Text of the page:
America's biggest problem got worse on Tuesday. While debates over critical issues remain stagnant in one of the most ineffective Congress' of all time, the Supreme Court managed to exacerbate the underlying problem in government today: money.
The Supreme Court issued its findings in McCutcheon vs. Federal Election Commission, a case which challenged the $123,200 limit on campaign contributions by an individual in a given election cycle. The court has now removed that aggregate limit on political contributions, effectively giving more influence to the rich and powerful. (Note: While the court did not strike down the limit on contributions to one particular candidate, Clarence Thomas' concurring opinion did mention the idea.)
In his opinion for the court on Tuesday in McCutcheon vs. Federal Election Committee, Chief Justice John Roberts wrote: "There is no right in our democracy more basic, than the right to participate in electing our political leaders." Of course, the opportunity to vote is a critical centerpiece of democracy but rather than ensuring a system of one citizen, one vote, the United States continues to move closer to a system of one dollar, one vote.
The timing of the decision does not come without irony.
Over the weekend, the perils of money in politics came front and center. Republican Presidential hopefuls from Chris Christie to Scott Walker to John Kasich descended upon Las Vegas and the Republican Jewish Committee (RJC) annual meeting to accomplish one task: convince billionaire casino magnate Sheldon Adelson to support what many believe to be eventual bids for president. Mr. Adelson spent nearly $150 million supporting Republican candidates in 2012 and has vowed to spend more if necessary.
All that money equals power -- just ask Chris Christie. The embattled New Jersey governor gave a speech to the RJC in which he referred to the West Bank as the "Occupied Territories." Despite being rooted in fact (as Israel maintains a military presence in the West Bank), this quip did not sit well with the right-wing Sheldon Adelson and other influential donors, whose number one political goal is defending Israel. Governor Christie was forced to apologize and take back his remarks in a face-to-face meeting. Adelson's money not only permits him to have an outsized political voice, but it allows him to now control the voice of candidates as well.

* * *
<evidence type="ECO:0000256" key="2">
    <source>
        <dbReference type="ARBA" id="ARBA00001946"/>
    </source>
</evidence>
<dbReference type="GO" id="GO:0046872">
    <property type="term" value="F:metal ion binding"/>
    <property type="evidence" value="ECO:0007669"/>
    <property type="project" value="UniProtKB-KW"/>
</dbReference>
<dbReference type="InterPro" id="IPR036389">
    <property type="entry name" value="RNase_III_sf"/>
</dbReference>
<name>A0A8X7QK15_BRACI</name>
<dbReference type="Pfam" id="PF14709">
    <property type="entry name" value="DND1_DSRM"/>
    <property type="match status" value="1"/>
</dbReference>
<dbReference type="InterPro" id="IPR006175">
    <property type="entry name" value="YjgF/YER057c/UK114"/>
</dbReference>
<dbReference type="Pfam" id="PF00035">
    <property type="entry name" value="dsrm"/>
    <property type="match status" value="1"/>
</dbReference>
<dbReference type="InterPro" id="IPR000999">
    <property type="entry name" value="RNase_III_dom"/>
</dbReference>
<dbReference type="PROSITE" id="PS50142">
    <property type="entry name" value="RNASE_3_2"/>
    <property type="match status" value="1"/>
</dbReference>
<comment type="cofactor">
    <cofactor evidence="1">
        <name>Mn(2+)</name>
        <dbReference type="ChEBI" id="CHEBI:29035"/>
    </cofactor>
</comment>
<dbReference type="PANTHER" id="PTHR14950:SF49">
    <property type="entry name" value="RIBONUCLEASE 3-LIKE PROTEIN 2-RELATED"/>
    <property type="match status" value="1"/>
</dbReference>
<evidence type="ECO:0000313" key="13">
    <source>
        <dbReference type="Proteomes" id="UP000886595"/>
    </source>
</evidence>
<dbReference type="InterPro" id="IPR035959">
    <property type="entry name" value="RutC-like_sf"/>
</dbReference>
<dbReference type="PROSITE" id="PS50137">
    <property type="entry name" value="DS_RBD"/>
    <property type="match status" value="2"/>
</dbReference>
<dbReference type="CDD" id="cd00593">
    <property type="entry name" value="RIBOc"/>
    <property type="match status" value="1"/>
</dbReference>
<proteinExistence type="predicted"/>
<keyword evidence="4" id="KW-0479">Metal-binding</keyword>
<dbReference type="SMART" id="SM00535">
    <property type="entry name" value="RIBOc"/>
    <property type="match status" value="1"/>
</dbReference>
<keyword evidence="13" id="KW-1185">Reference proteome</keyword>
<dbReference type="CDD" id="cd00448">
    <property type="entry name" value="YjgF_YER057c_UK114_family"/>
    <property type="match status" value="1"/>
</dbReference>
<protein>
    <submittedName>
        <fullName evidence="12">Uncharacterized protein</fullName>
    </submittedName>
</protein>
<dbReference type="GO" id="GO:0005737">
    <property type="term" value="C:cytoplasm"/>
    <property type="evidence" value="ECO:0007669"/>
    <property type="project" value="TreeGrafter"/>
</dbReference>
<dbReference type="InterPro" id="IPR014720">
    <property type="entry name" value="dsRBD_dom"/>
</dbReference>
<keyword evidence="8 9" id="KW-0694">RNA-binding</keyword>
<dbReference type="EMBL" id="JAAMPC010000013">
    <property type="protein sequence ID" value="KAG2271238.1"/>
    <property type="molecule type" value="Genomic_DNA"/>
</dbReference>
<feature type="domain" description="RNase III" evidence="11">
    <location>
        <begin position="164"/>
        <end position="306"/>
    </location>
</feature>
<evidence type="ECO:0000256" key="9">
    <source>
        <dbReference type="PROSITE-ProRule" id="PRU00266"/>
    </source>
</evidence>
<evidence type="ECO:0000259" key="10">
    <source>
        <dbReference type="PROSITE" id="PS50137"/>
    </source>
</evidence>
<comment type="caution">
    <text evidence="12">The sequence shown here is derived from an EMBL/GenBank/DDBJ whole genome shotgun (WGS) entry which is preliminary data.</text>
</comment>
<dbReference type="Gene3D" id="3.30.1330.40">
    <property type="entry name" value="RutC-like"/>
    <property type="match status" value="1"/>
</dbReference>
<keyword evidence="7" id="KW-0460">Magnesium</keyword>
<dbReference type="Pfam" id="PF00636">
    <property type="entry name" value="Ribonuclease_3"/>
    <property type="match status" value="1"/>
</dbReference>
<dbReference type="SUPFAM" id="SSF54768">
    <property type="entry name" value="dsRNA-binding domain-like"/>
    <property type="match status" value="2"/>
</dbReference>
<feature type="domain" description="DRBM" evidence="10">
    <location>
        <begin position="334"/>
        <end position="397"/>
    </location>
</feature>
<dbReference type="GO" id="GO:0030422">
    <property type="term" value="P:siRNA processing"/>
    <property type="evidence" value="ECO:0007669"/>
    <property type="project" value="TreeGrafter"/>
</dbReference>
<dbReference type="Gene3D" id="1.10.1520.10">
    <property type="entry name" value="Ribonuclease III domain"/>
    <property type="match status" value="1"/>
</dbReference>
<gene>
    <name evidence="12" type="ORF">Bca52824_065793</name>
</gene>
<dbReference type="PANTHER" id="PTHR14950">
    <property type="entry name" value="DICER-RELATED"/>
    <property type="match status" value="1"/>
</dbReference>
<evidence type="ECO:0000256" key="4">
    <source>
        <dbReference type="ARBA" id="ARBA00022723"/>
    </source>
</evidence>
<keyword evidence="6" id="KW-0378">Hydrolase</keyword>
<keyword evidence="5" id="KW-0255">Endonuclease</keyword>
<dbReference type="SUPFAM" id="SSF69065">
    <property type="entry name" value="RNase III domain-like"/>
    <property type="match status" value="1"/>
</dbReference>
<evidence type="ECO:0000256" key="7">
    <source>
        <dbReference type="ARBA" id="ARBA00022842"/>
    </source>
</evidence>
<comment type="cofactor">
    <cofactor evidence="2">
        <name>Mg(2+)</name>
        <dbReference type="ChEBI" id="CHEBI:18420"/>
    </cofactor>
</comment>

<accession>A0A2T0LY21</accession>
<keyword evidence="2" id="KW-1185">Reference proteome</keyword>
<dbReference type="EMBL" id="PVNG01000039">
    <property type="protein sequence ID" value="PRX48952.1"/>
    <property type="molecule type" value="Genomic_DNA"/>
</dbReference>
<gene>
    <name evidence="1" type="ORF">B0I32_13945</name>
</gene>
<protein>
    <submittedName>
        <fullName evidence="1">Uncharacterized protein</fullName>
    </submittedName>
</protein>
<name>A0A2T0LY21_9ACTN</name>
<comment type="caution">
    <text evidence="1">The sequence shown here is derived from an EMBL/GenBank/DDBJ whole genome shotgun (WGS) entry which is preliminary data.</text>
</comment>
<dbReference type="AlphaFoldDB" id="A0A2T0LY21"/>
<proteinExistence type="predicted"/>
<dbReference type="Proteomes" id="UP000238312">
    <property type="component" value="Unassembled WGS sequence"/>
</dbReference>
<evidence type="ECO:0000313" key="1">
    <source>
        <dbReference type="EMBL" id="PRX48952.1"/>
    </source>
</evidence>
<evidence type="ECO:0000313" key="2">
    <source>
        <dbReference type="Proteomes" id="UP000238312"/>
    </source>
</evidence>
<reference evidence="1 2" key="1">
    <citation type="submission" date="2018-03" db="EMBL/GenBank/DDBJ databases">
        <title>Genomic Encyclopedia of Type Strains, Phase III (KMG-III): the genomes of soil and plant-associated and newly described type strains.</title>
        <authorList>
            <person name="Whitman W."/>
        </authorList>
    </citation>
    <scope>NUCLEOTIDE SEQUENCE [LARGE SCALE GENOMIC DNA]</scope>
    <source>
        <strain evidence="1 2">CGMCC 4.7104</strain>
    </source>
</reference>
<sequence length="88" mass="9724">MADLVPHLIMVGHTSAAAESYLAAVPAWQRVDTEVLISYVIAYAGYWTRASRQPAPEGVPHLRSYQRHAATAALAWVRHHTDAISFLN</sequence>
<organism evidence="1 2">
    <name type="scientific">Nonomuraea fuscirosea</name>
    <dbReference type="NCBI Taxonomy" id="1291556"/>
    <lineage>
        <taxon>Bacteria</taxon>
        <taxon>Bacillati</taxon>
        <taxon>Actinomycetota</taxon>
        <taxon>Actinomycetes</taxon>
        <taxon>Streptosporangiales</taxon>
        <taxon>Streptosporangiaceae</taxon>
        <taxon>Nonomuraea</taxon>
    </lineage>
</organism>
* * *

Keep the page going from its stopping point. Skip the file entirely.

This is not how democracy functions.
As millennials preparing to enter a work force where jobs are both low paid and scarce with a lingering burden of student loan debt, there is a strong likelihood that we will not have the same prosperity as prior generations. But it remains critical that we have our interests recognized by those who represent us.
Unfortunately money, often in the name of special interest groups, drives the policy debate in Washington. The Affordable Care Act has already helped 7.1 million Americans sign up for healthcare, but it is the corporate insurance companies who helped write the law that are laughing all the way to the bank. According to USA Today, 57 of the companies listed on the S&P 500, paid effective tax rates of zero percent or less. Of course, the average citizen cannot forgo his or her tax burden.
Occasional murmurs about campaign finance and other "money-centric" reforms descend from Capitol Hill. Senator Bernie Sanders (I-VT) wrote an blog for The Huffington Post in January 2012 on this very issue and Senator Tom Udall (D-NM) proposed a constitutional amendment regarding the issue in 2013. Many ideas get proposed, but without sustained public advocacy, many ideas also fade.
The best cure millenials can offer for the ailing state of American politics is to be active. Follow the issues, communicate with your representatives, and vote for those who truly represent you.
There are a lot of important issues to be tackled -- income inequality, education reform, infrastructure improvements, etc. -- but until money gets taken out of the political arena, national priorities will continue to get pushed to the wayside. It's elephant in the room: It all comes down to money.